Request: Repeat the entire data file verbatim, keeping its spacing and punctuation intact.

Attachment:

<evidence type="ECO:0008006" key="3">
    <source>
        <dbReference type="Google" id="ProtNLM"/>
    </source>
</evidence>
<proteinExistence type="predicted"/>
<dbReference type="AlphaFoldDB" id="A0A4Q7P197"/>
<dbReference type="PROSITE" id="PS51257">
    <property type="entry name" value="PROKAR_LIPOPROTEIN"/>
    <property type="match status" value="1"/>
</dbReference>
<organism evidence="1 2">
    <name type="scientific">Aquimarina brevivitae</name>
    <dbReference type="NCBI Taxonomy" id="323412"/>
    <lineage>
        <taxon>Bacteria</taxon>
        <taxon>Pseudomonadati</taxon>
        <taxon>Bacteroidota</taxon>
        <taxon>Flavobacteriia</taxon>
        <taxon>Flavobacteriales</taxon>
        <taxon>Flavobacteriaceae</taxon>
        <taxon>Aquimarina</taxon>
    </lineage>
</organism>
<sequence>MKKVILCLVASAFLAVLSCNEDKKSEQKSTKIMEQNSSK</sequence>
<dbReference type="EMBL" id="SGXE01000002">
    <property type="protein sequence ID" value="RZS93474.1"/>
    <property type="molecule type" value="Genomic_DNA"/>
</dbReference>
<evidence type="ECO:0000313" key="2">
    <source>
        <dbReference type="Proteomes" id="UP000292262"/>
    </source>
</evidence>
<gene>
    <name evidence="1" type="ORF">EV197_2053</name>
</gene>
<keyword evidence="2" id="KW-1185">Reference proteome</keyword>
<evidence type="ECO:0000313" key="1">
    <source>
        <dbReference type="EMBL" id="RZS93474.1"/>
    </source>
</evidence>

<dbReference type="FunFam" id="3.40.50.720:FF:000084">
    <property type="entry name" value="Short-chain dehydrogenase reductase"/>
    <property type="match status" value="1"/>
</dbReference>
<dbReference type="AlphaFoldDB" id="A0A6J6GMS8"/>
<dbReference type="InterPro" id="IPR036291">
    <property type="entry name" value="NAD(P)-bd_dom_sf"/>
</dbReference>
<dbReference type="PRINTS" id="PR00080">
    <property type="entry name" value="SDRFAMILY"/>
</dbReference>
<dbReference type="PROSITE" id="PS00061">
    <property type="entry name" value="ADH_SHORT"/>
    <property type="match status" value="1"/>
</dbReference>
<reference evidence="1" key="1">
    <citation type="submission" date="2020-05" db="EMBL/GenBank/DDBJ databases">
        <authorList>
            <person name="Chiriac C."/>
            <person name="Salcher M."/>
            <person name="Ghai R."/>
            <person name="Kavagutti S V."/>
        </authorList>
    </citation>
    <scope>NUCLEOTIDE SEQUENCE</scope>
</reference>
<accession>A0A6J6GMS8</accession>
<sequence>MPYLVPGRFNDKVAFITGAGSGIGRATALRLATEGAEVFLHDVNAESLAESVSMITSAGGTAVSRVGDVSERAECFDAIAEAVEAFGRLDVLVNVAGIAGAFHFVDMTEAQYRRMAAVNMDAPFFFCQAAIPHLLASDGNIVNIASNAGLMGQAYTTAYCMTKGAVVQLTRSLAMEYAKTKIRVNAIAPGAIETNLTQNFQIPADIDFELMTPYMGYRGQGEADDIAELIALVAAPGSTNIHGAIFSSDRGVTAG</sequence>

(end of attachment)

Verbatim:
<evidence type="ECO:0008006" key="3">
    <source>
        <dbReference type="Google" id="ProtNLM"/>
    </source>
</evidence>
<proteinExistence type="predicted"/>
<dbReference type="AlphaFoldDB" id="A0A4Q7P197"/>
<dbReference type="PROSITE" id="PS51257">
    <property type="entry name" value="PROKAR_LIPOPROTEIN"/>
    <property type="match status" value="1"/>
</dbReference>
<organism evidence="1 2">
    <name type="scientific">Aquimarina brevivitae</name>
    <dbReference type="NCBI Taxonomy" id="323412"/>
    <lineage>
        <taxon>Bacteria</taxon>
        <taxon>Pseudomonadati</taxon>
        <taxon>Bacteroidota</taxon>
        <taxon>Flavobacteriia</taxon>
        <taxon>Flavobacteriales</taxon>
        <taxon>Flavobacteriaceae</taxon>
        <taxon>Aquimarina</taxon>
    </lineage>
</organism>
<sequence>MKKVILCLVASAFLAVLSCNEDKKSEQKSTKIMEQNSSK</sequence>
<dbReference type="EMBL" id="SGXE01000002">
    <property type="protein sequence ID" value="RZS93474.1"/>
    <property type="molecule type" value="Genomic_DNA"/>
</dbReference>
<evidence type="ECO:0000313" key="2">
    <source>
        <dbReference type="Proteomes" id="UP000292262"/>
    </source>
</evidence>
<gene>
    <name evidence="1" type="ORF">EV197_2053</name>
</gene>
<keyword evidence="2" id="KW-1185">Reference proteome</keyword>
<evidence type="ECO:0000313" key="1">
    <source>
        <dbReference type="EMBL" id="RZS93474.1"/>
    </source>
</evidence>

<dbReference type="FunFam" id="3.40.50.720:FF:000084">
    <property type="entry name" value="Short-chain dehydrogenase reductase"/>
    <property type="match status" value="1"/>
</dbReference>
<dbReference type="AlphaFoldDB" id="A0A6J6GMS8"/>
<dbReference type="InterPro" id="IPR036291">
    <property type="entry name" value="NAD(P)-bd_dom_sf"/>
</dbReference>
<dbReference type="PRINTS" id="PR00080">
    <property type="entry name" value="SDRFAMILY"/>
</dbReference>
<dbReference type="PROSITE" id="PS00061">
    <property type="entry name" value="ADH_SHORT"/>
    <property type="match status" value="1"/>
</dbReference>
<reference evidence="1" key="1">
    <citation type="submission" date="2020-05" db="EMBL/GenBank/DDBJ databases">
        <authorList>
            <person name="Chiriac C."/>
            <person name="Salcher M."/>
            <person name="Ghai R."/>
            <person name="Kavagutti S V."/>
        </authorList>
    </citation>
    <scope>NUCLEOTIDE SEQUENCE</scope>
</reference>
<accession>A0A6J6GMS8</accession>
<sequence>MPYLVPGRFNDKVAFITGAGSGIGRATALRLATEGAEVFLHDVNAESLAESVSMITSAGGTAVSRVGDVSERAECFDAIAEAVEAFGRLDVLVNVAGIAGAFHFVDMTEAQYRRMAAVNMDAPFFFCQAAIPHLLASDGNIVNIASNAGLMGQAYTTAYCMTKGAVVQLTRSLAMEYAKTKIRVNAIAPGAIETNLTQNFQIPADIDFELMTPYMGYRGQGEADDIAELIALVAAPGSTNIHGAIFSSDRGVTAG</sequence>